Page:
Drácula contra Frankenstein (1972)
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Of course, Dr. Frankenstein is really just Dr. Orloff under a different name; the ubiquitous amoral ubermensch is this time seeking to enslave humanity by reviving Dracula and the Frankenstein monster in order to create an army of the undead subject to his superior will. A sick and possibly drunk Dennis Price fails to make much of an impression as the good Doctor, but Howard Vernon gives an interesting performance as Dracula, playing him like Morpho from The Awful Dr. Orloff, slack jawed, bug eyed, and mute. The great Britt Nichols is also on hand as a very fetching Vampire Girl.
As I stated previously, this is lesser Franco, but like most Franco films, good and bad, it contains interesting, original elements that simply cannot be found elsewhere. Dracula contra Frankenstein is a film made by a man who loves the movies for people who love the movies. It shows. Sure, I drank most of a bottle of wine while I was watching it, which may have colored my judgment, but when I tried the same thing with Poseidon I fell asleep.
Ok, there is lots of memorable material in this movie. Blood is drained from a captured woman and poured onto a live bat that actually drinks the blood (juice?). Dracula's eyes are always open, even when he sleeps. Very creepy and accented by the red eyeliner. In my favorite scene the Wolfman is called by a Gypsy curse and returns from "beyond the grave". A bloody Wrestlemania ensues with the Frankenstein Monster.
Recommended if you like twists on the old tales.
Sadly, this is the least involving and most badly-paced of these three movies. Franco's trademark OTT camera pans and zooms feature prominently, and the editing is even sloppier and choppier than usual.
Dr Frankenstein (played by an ageing and ill-looking Dennis Price) arrives in a Transylvanian village in thrall to Dracula. The vampire Count (Franco regular Howard Vernon, in a sadly dialogue-free role) has been dispatched with the regulation stake through the heart by Dr Seward (Alberto D'Albes), but the deranged Doc revives him with the intention of using the Count as his mind-controlled slave. Also along for the ride are a Boris Karloff-like Frankenstein Monster (Fernando Bibao), a sexy vampire bride (the sultry Britt Nichols), a gypsy witch who befriends Dr Seward, and a rotten-looking Wolfman who turns up in the last reel to battle the Monster. Remerkably, given this free-for-all of horror elements, the film still manages to move at a leaden pace thanks to Franco's stolid direction and listless setups.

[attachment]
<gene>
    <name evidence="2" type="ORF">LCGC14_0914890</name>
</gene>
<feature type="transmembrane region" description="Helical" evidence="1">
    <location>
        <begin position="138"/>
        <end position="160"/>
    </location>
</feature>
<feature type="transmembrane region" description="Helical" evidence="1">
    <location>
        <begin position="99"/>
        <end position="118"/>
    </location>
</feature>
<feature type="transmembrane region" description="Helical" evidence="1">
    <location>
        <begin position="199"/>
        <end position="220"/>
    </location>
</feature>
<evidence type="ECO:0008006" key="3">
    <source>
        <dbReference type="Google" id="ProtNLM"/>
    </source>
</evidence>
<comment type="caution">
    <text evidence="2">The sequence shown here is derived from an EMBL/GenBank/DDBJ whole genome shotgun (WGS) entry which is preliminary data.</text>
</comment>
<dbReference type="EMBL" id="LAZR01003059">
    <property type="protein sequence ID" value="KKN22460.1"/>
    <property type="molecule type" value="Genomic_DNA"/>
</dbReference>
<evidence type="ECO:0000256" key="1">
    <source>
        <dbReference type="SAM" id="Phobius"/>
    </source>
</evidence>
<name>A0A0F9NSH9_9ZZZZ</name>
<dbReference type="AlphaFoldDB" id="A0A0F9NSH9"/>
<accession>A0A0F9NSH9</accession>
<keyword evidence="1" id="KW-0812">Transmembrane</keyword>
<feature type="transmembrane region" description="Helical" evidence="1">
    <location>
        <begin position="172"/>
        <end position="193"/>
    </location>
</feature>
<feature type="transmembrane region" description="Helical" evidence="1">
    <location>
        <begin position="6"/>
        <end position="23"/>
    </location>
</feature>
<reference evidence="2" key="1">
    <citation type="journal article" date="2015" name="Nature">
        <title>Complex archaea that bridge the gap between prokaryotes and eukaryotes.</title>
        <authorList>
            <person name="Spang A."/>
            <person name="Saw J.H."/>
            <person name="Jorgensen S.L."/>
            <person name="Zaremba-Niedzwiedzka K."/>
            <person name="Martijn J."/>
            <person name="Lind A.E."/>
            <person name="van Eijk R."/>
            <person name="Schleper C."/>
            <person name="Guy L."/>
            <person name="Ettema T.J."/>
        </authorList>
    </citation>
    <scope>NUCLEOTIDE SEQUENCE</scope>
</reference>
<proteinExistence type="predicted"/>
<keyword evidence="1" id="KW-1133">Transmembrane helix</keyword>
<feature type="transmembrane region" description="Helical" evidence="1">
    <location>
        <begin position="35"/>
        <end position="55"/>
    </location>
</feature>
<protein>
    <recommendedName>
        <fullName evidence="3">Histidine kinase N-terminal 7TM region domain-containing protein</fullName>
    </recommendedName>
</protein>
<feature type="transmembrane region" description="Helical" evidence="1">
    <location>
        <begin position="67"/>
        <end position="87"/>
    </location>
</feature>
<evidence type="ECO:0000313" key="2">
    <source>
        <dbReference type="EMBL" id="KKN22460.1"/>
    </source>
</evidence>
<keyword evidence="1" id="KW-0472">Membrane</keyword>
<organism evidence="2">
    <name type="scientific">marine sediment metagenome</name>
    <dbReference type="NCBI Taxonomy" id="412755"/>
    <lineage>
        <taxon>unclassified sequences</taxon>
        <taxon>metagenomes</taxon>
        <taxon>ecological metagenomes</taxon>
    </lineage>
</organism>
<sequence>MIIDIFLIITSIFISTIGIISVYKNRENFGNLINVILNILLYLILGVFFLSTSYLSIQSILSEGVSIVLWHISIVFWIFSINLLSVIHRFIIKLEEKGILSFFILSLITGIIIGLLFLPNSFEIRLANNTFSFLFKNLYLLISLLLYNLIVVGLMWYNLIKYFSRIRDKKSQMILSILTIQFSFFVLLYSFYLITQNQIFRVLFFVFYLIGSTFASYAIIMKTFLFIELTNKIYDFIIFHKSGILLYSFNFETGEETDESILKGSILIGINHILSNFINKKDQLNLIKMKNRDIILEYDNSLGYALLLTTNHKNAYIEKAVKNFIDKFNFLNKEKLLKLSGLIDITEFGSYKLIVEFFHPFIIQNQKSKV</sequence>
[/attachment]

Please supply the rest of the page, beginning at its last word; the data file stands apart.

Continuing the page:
Not the greatest monster team-up movie (that remains "Abbott and Costello meet Frankenstein") or even the best Jess Franco movie (for my money, that's "A Virgin Anmong the Living Dead"), but worth a watch on a Friday night with a few cans of ale - if only for such bizarre elements as a vampire victim (the ever-lovely Anne Libert) being staked through the EYE (?!!?), and some hilariously overblown dialogue: Dennis Price managing to over-act and chew the scenery even with the handicap of atrocious dubbing.